We recently named Hattiesburg, Mississippi synthpunk/art punk band MSPAINT one of 15 artists to watch in 2023, and their debut album, Post-American, is out today via Convulse Records (pre-order). In our review, we write, "As evidenced by their collaborators, tourmates, and record label, MSPAINT have been embraced by the hardcore scene, but they're not a hardcore band themselves. In fact, the band maintains that the only preliminary discussions they had about what MSPAINT would sound like is that they wouldn't use any guitars. Not that the 'rock band ditches guitars' narrative is anything new, but MSPAINT do it in a way unlike almost any other band I can think of. Rejecting the rock-goes-synth pipeline that so often results in something cleaned-up and radio-friendly, MSPAINT's synth-punk feels built for grimy, sweaty, poorly-lit warehouse parties. Their drum-and-bass rhythm section is pummeling, their synths are warped and distorted, and their charismatic vocalist--who goes only by Deedee--leads the band with barely-melodic shouts that are way catchier than they'll ever sound on paper. The songs are as jagged and aggressive as they are fun and infectious; it's pop music for the outcasts and freaks, and MSPAINT don't really sound like any of the other bands who fit that description." Read it in full here.

In celebration of the release of Post-American, the band took us through the album and gave us a track-by-track breakdown. Read their commentary, and stream it, below.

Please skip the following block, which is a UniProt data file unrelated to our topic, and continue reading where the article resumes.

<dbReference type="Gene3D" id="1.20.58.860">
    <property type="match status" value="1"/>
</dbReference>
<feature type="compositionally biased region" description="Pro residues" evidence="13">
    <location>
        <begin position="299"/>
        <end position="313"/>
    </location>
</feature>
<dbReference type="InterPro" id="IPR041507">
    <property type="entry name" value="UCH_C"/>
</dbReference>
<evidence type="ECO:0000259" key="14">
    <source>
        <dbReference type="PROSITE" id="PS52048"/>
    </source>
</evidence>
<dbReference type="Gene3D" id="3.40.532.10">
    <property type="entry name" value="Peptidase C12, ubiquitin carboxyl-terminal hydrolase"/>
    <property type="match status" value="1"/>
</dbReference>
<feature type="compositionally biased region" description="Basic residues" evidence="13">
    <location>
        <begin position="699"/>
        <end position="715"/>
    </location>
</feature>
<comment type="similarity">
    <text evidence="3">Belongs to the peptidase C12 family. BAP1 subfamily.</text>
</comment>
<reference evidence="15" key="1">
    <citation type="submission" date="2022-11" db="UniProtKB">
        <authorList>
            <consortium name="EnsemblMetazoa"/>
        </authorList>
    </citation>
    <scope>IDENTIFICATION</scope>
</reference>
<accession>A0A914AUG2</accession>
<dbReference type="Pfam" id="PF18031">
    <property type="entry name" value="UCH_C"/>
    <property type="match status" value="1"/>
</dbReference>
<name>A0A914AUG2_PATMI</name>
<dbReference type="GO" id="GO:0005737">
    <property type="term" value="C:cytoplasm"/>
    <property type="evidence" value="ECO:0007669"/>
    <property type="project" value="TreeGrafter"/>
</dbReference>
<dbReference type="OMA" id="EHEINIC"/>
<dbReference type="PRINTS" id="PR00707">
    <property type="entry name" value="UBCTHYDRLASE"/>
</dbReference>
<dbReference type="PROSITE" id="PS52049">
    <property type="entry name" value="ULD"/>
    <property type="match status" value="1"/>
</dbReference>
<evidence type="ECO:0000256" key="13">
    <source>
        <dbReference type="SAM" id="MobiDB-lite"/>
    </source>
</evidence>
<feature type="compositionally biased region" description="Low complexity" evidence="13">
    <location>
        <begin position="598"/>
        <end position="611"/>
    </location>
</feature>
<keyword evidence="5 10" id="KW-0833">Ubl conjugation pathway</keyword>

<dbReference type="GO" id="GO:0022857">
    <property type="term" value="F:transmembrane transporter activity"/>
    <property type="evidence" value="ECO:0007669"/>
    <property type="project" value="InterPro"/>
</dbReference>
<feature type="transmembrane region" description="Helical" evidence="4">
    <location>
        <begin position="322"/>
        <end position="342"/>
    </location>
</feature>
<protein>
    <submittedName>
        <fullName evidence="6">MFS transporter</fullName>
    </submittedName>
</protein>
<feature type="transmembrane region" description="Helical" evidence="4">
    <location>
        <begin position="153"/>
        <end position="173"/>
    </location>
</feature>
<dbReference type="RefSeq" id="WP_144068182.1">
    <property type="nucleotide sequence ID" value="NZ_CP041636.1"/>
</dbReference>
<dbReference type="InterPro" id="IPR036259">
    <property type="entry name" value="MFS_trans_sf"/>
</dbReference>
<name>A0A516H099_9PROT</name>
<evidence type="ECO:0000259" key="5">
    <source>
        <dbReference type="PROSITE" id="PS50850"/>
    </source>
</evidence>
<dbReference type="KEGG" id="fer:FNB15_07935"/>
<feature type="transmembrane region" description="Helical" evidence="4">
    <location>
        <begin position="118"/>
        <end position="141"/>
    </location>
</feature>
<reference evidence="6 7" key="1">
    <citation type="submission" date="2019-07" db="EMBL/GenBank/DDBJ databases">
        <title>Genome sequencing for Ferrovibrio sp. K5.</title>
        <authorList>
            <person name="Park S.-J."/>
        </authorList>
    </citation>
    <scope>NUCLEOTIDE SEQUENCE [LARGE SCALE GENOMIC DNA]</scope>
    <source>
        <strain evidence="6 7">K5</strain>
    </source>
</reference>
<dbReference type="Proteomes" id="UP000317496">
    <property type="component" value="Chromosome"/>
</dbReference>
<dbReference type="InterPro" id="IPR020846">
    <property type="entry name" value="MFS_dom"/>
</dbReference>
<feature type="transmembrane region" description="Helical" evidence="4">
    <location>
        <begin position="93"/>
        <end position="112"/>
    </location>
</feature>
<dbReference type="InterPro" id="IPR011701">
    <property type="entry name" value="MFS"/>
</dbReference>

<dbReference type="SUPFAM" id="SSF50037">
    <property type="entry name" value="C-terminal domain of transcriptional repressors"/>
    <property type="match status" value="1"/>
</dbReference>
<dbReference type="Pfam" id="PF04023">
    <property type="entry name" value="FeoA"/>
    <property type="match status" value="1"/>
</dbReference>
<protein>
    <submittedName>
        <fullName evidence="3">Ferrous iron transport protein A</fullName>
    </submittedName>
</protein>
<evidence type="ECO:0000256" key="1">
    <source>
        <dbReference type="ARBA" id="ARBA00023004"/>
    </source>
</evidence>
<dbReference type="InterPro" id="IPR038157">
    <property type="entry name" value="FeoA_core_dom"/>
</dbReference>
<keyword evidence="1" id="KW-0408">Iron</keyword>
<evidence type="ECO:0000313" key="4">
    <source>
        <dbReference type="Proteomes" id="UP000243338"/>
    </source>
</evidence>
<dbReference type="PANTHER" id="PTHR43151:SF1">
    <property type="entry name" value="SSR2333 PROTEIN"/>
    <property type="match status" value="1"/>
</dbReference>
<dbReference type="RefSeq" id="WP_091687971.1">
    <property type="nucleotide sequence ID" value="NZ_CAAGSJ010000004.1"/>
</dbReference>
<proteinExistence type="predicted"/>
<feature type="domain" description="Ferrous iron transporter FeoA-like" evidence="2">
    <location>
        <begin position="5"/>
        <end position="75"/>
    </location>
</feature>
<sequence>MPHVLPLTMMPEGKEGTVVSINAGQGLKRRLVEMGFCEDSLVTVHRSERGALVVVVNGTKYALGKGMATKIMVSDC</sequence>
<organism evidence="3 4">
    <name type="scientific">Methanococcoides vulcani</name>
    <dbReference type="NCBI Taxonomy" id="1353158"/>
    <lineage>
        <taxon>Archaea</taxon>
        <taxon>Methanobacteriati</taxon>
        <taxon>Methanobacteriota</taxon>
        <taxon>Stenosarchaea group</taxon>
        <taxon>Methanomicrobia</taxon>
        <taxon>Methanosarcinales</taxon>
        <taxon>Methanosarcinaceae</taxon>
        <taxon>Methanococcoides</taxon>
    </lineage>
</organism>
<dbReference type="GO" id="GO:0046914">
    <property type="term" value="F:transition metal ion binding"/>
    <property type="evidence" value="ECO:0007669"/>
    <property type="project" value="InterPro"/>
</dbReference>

1. Information
Randy: This was the first fully fleshed out song idea I brought to the band in terms of writing riffs on bass. Nick and I demo’d this song at his house together while we were still in the earlier stages of the pandemic. We laid down the bass track and Nick started experimenting with synth parts. I don’t really have experience playing synths but I remember watching Nick sift through sounds/turn knobs, asking him to make the melodies darker or grimier and eventually I was just like “look by the end of the song we are in the underground vampire rave at the beginning of Blade.”

2. Think It Through
Nick: Think it thru was part of a group of three songs I wrote right after the demo. At this point, I was trying to start with the weirdest ideas I could and retroactively find ways to justify them. To my surprise, Dee Dee latched onto this one immediately and had lyrics for it within like a day. Quinn’s drum parts on this song are some of my favorite on the whole record.

3. Acid
Randy: I remember going to the studio and everyone really wanting the bridge part to be clean bass. I always kind of viewed the fuzz as a safety net because of how big it sounds but once I heard how it really set up the dynamics at the end I loved it and don’t feel like I have to root myself to just one sound in the future.

Quinn: This was our first time trying to write completely in the DAW as opposed to a full band practice. We each took turns working on the 2 channel interface and I wrote out the drum parts on my sample pad so when we brought it to a full band setting some of the electronic elements stayed like the 909 bass drums. We had trouble writing a bridge and we ended up with this kind of pseudo dubstep buildup.